Another Life: All the oysters we could want – just the wrong kind, in the wrong place
The oysters of Ireland were once a native mollusc. Now Pacific oysters have invaded, with potential ecological pitfalls
Seabed: would too many oysters spoil the mix of life? Illustration: Michael Viney
Once upon a time, the oysters of Ireland were a native mollusc, thriving in the island’s more sheltered bays. At Clew Bay, in Co Mayo, in the late 1800s, some six million oysters a year were dredged for export to Britain. On the east coast, where the beds stretched for 50km, Arklow alone was selling nearly 3,000 tonnes a year.
Oysters need company for reproduction, especially Ostrea edulis, the European native with one flat shell, whose individuals change their sex from time to time. Clouds of male sperm need to find the gills of ripe females, and as overfishing thinned the chances of fertilisation, wild populations began to collapse. Techniques for management and cultivation took time to perfect, and even in the late 1900s only the oyster beds of Tralee Bay, Galway Bay and Clew Bay were producing a worthwhile return to local fishermen.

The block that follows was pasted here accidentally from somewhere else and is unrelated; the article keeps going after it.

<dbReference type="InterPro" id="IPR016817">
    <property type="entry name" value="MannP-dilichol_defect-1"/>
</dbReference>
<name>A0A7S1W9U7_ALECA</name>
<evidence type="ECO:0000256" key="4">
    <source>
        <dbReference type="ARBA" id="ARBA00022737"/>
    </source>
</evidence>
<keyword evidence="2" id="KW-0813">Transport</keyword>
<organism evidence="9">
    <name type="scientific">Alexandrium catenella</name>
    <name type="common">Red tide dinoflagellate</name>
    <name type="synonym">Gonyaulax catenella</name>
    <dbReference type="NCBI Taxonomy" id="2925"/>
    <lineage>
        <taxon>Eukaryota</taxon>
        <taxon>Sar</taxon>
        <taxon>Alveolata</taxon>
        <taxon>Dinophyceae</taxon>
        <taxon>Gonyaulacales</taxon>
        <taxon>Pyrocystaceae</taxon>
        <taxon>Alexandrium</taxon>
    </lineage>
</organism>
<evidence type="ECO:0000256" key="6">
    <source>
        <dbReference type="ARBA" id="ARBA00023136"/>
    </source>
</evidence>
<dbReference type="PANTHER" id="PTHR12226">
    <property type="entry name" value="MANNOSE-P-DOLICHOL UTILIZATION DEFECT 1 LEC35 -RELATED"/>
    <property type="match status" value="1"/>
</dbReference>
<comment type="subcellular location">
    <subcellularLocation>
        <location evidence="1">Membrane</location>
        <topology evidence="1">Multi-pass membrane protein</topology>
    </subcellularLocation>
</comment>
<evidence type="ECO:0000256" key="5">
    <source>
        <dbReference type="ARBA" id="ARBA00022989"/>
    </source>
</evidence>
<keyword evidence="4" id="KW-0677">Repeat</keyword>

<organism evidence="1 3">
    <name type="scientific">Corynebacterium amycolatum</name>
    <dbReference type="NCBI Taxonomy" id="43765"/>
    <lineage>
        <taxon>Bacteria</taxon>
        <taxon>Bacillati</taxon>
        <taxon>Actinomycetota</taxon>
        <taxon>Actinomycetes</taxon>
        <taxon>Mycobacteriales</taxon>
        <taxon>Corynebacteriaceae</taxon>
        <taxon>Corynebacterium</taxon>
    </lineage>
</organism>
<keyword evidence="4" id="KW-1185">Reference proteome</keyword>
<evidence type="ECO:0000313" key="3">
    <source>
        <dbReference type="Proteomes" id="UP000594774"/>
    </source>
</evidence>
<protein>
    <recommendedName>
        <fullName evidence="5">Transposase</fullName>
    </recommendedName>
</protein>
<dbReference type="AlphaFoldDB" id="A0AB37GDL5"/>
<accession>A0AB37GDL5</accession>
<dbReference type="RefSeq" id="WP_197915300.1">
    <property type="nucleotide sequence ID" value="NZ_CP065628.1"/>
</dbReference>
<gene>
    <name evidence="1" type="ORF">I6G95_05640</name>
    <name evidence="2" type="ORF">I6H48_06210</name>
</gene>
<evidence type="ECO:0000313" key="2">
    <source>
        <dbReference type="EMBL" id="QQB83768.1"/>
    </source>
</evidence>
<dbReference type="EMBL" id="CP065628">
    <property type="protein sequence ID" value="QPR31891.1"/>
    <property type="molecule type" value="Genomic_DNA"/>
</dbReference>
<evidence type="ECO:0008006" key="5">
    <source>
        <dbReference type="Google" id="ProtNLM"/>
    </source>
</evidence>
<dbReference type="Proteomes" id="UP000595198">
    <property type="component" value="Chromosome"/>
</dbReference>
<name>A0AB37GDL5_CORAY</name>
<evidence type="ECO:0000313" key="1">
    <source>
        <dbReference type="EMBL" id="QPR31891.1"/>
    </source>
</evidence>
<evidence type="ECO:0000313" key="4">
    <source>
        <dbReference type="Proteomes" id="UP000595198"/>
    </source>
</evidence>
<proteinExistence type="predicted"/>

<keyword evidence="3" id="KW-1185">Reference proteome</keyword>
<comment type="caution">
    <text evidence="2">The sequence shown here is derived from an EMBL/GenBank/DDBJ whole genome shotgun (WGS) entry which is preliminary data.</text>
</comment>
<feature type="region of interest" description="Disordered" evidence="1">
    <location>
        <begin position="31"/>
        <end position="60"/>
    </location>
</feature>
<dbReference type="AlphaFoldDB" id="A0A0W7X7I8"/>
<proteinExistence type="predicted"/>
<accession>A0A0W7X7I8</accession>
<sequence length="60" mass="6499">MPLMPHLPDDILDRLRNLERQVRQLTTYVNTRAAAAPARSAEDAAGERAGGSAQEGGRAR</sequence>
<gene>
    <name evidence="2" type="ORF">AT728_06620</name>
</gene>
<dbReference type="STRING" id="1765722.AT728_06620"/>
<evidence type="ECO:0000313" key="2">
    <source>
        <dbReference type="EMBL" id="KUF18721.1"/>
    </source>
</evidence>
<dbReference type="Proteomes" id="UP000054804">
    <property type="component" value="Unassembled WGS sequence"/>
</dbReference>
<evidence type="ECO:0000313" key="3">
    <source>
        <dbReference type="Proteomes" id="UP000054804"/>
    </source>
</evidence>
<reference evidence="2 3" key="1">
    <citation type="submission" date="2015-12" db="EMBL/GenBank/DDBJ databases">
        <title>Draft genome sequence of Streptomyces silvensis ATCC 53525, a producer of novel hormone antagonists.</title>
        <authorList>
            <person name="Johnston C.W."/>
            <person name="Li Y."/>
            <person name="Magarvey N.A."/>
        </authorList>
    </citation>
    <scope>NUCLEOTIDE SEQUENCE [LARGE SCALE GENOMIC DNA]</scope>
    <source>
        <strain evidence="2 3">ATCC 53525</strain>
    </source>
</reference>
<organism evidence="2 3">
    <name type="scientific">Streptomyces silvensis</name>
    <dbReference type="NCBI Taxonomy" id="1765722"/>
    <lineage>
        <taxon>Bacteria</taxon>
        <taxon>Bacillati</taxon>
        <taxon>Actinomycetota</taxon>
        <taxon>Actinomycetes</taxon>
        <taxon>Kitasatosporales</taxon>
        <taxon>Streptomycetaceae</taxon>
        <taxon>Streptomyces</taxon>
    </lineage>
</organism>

Then came the spread of parasites carrying disease. Most damaging was Bonamia ostreae, travelling to Europe from North America with stock of the new Pacific oyster Crassostrea gigas – fatter and juicier in its twin-cupped shells. Devastating the native oysters of Brittany and elsewhere in Europe, bonamiosis reached Cork and spread right up the west to Lough Swilly. By 2002, Ireland and the UK were the only countries outside of Spain and France to produce more than 200 tonnes of flat oysters a year.
Last month’s Clarinbridge native oyster festival could still celebrate the start of the season with a feast of Ostrea grown in Galway Bay, and Ireland is part of a European research programme to solve the Bonamia problem and restore populations of the native mollusc. Meanwhile, most of Europe’s oyster production remains with the Pacific C gigas, of which Ireland produces 7,000 tonnes a year, worth about €20 million.
This species, indeed, was the saviour of the European industry, especially in France, where it has gone on to spawn naturally in many warm bays. When the Pacific oyster was brought to Ireland, in 1972, the state’s shellfish laboratory at Carna, in Connemara, found it not to breed in Ireland’s cooler waters. Oyster farms sprang up round the coast using imported spat.
That, of course, was before the warming of the seas took hold. Even in the 1970s, Pacific oysters were forming stable and growing colonies away from the oyster farms of Brittany. Farther north, in the shallow Wadden Sea (at the southeast of the North Sea), their spread has concerned conservationists in Germany, the Netherlands and Denmark, for whom it is “one of the most spectacular biological invasions in this ecosystem”. Smothering the mussel beds on the huge tidal flats of the Wadden, the oysters threaten the food of great flocks of eider ducks and other migrant birds.